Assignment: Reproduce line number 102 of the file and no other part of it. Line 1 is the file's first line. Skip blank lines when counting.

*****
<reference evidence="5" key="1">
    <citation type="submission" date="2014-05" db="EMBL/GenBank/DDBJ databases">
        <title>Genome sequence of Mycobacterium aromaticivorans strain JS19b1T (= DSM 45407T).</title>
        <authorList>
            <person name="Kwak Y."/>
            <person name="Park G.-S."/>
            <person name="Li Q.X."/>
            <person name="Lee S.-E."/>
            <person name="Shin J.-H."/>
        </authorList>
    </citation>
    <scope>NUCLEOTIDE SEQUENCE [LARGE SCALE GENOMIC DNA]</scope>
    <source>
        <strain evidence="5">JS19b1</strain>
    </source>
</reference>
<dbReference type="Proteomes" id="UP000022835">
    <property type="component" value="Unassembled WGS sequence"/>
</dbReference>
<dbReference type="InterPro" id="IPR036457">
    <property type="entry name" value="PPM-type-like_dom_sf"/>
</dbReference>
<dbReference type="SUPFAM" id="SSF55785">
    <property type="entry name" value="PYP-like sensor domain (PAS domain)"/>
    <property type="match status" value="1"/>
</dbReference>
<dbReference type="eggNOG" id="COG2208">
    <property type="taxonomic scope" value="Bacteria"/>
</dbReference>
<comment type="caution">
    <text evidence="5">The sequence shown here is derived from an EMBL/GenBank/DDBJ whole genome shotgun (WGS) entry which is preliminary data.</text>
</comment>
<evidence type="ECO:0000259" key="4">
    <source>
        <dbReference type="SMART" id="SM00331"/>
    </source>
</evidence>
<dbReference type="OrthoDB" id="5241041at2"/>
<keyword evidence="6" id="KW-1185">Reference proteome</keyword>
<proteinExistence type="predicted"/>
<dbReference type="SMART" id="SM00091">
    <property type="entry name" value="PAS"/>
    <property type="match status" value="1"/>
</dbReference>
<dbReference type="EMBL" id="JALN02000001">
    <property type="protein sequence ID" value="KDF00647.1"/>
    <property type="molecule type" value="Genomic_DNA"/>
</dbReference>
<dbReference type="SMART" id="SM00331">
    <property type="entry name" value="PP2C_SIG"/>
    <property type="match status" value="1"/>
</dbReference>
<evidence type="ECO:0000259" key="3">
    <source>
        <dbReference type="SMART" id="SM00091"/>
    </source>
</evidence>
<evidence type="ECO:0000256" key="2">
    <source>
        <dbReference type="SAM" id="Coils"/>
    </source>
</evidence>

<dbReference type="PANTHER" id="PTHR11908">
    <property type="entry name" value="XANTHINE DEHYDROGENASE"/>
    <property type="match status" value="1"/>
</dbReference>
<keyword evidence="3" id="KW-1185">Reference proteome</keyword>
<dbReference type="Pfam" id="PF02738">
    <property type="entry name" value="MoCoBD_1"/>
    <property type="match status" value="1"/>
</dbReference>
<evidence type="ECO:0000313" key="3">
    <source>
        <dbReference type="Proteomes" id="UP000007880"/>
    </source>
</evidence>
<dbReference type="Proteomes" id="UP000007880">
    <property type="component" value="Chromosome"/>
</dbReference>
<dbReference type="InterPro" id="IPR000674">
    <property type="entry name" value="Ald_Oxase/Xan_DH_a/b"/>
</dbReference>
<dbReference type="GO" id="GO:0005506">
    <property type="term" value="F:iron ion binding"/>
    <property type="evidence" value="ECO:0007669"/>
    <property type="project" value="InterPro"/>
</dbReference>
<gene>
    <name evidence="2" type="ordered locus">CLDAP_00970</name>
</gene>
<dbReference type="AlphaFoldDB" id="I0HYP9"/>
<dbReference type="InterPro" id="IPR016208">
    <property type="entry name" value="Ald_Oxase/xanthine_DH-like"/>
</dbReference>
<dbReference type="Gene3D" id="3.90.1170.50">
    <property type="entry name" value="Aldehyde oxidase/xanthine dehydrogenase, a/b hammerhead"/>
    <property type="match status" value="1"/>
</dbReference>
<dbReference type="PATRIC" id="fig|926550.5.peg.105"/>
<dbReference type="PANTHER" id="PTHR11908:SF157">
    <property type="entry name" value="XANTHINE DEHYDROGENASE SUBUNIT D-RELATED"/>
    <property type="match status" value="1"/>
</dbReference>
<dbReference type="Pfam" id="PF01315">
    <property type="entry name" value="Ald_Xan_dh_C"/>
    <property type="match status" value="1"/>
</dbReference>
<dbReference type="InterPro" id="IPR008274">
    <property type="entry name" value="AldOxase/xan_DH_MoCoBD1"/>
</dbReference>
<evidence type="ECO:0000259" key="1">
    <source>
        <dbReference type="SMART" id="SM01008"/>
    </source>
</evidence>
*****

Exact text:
    <property type="match status" value="1"/>